"Your hard work and dedication is exemplary, and I am confident you will continue to display the same pride and professionalism as you execute safe operations and maintain your aircraft," said Slais.

The first operational Growler squadron to attain "safe for flight" status since the first EA-18G arrived Naval Air Station Whidbey Island in June 2008 recently returned from a successful carrier qualification detachment on board USS Harry S. Truman (CVN 75) with a 100 percent qualification rate.

Operating out of Naval Air Station Oceana, Va., each pilot in the Fleet's first EA-18G "Growler" squadron completed a series of day and night arrested landings to become officially qualified to fly the newest fleet aircraft aboard Navy aircraft carriers.

"Carrier Qualification is a huge milestone in VAQ-132's transition to the Growler," said Bunnay, who was happy with the results of the detachment. "Squadrons build their reputations operating around the carrier, and I feel like we conducted ourselves with a high level of professionalism."

Since February of this year, VAQ-132 has been in the process of transitioning to the EA-18G under the guidance of VAQ-129, the Fleet Replacement Squadron responsible for training transition aircrew.

Along with the Scorpion aircrew, the maintenance personnel in VAQ-132 have been working non-stop to complete their requirements for the squadron's "safe for flight" qualification, which will allow them to operate airplanes autonomously.

Recently the maintenance department underwent a series of rigorous inspections conducted by Electronic Attack Wing, U.S. Pacific Fleet and performed above and beyond expectations.

McChord Airmen head for 'the ice' as Operation Deep Freeze season kicks off

by Staff Sgt. Eric Burks, 62nd Airlift Wing Public Affairs

MCCHORD AIR FORCE BASE, Wash. (AFNS) -- Thirty-seven McChord Air Force Base Airmen left Sept. 24 in a C-17 Globemaster III loaded with more than 90,000 pounds of cargo destined for Antarctica to begin another season of Operation Deep Freeze.

The 2009-2010 season of Operation Deep Freeze, the Defense Department's support of the U.S. Antarctic Program and the National Science Foundation, officially kicks off Sept. 26 and will be one of the most robust to date, as more than 60 missions are projected.

"The number of C-17 missions to Antarctica will increase this season by approximately 25 percent as compared to last season when work on the Pegasus Ice Runway necessitated a brief mission pause," said Lt. Col. Walt Clark, the lead Operation Deep Freeze planner at 13th Air Force from Hickam Air Force Base, Hawaii.

The missions will build upon August's successful winter fly-in, and a historic 2008-2009 season that included the first-ever night-vision goggle landing on the Antarctic continent and groundbreaking high-altitude airdrops to remote areas such as the Antarctic Gamburtsev Mountain Province.

This season also marks the 10th year C-17s have supported the mission. The first McChord AFB C-17 touched down on the ice runway outside McMurdo Station, Antarctica, Oct. 15, 1999. In previous missions from McChord AFB , Antarctic flights were completed in the C-141 Starlifter, which had supported Deep Freeze operations since 1966.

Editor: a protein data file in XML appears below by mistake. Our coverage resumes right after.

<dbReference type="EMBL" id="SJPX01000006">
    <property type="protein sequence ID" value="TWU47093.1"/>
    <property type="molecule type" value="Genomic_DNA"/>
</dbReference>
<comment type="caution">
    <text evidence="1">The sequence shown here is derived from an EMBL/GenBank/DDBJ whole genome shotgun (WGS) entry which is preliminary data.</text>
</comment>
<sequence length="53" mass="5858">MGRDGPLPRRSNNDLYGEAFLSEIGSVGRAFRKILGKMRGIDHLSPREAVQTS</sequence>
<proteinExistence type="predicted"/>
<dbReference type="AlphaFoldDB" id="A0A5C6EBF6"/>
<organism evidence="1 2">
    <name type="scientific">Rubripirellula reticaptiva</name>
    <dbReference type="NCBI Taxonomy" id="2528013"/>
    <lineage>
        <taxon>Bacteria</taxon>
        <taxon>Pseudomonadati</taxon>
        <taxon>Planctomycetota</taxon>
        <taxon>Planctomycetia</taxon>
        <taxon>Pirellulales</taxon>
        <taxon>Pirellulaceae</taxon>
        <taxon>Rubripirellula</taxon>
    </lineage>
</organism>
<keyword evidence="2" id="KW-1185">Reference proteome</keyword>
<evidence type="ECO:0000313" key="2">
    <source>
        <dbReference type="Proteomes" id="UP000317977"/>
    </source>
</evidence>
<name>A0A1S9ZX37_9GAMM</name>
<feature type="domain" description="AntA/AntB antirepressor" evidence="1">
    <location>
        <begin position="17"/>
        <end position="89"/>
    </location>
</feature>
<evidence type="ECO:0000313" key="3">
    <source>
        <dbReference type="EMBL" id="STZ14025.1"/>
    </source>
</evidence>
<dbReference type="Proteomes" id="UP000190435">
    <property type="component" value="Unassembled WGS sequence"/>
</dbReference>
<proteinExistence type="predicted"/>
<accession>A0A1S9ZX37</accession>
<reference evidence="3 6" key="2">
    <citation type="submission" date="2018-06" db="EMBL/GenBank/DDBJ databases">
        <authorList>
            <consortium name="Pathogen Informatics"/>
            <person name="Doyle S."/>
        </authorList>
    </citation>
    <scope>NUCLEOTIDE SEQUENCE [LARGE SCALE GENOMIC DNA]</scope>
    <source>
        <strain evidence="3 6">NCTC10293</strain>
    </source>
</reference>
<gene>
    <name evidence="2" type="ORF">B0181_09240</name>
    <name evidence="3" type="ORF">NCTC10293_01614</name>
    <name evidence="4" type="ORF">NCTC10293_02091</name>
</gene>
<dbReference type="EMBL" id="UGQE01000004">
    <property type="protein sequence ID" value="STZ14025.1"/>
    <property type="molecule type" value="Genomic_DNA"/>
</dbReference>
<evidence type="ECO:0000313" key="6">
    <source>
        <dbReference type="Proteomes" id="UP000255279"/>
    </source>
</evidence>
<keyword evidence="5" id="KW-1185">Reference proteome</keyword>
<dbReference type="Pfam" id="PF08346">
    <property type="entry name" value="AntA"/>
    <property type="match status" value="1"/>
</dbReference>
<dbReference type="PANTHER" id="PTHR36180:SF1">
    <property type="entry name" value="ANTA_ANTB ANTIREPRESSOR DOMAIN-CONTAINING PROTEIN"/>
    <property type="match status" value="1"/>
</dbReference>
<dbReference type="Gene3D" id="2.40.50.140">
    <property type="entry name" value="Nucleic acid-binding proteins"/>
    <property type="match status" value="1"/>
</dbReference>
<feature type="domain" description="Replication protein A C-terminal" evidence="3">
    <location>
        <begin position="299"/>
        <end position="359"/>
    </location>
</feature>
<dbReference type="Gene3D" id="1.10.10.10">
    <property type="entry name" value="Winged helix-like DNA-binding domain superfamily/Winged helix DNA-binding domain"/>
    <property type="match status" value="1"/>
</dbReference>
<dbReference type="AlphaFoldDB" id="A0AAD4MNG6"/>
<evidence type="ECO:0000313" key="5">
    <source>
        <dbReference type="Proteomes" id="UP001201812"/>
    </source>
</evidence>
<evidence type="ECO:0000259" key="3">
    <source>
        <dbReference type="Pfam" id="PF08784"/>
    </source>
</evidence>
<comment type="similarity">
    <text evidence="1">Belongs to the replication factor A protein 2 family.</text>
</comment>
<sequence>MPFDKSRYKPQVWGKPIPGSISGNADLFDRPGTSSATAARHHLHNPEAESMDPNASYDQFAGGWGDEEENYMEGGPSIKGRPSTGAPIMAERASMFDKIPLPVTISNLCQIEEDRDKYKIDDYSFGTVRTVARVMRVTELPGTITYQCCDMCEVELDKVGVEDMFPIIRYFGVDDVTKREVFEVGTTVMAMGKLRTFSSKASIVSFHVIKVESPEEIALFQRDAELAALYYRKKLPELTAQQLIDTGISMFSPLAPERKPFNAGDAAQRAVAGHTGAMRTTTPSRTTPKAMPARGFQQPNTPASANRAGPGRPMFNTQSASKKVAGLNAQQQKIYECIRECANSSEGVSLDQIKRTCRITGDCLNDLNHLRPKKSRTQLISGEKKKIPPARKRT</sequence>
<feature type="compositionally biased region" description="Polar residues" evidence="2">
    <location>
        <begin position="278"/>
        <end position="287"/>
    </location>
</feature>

"The C-17 has revolutionized how we do business down there," said Lt. Col. Robert Wellington, the 62nd Operations Group deputy commander and 304th Expeditionary Airlift Squadron commander, working for Joint Task Force Support Forces Antarctica. "We can better satisfy user requirements. We're leaner, more efficient and use fewer resources.

"But we couldn't do that without the great teamwork of the 446th and 62nd airlift wings and their tenant units," said Colonel Wellington, an Operation Deep Freeze veteran who has flown multiple missions during previous seasons.

As the new 304th EAS commander, the colonel aims to continue the McChord AFB tradition of support to the program, both on and off "the ice."

"Because we have such great Airmen involved, operations really take care of themselves. The biggest challenge will be continuing the strong relationships my predecessor established, both within the program and in the community," Colonel Wellington said.

The first few flights into McMurdo Station, Antarctica, will carry support personnel, after those initial flights they will unload supplies required for McMurdo's scientific research mission, said Lt. Col. J.W. Smith, the 313th Airlift Squadron assistant operations officer and 304th EAS directing officer.

"We're ramping up for the beginning of the Antarctic exploration season," Colonel Smith said. "We'll be bringing McMurdo out of winter hibernation."

Deep Freeze is unlike any other U.S. military operation -- it's possibly the military's most difficult peacetime mission due to the harsh Antarctic environment, according to 13th Air Force officials. The U.S. military is uniquely equipped and trained to operate in such an austere environment and has therefore provided support to the U.S. Antarctic Program since 1955.

Airlift for Operation Deep Freeze involves active-duty and Reserve C-17 support from McChord AFB and New York Air National Guard LC-130 Hercules aircraft from Stratton Air National Guard Base, Scotia, N.Y.

Tuesday, September 29, 2009

USS Freedom Conducts Flight Deck Certification

The littoral combat ship USS Freedom (LCS 1) conducts flight deck certification with an MH-60S Sea Hawk helicopter assigned to the Sea Knights of Helicopter Sea Combat Squadron (HSC) 22. (U.S. Navy photo by Mass Communication Specialist 2nd Class Nathan Laird/Released)

Truman CSG Completes JTFEX

The Truman Carrier Strike Group completes a joint task force exercise with nine nations. Video storey at

Coast Guard sending a C-130 plane to American Samoa

By Associated Press

The U.S. Coast Guard planned to send a C-130 plane to American Samoa to deliver aid and assess damage after a powerful earthquake and tsunami hit the U.S. territory, officials said Tuesday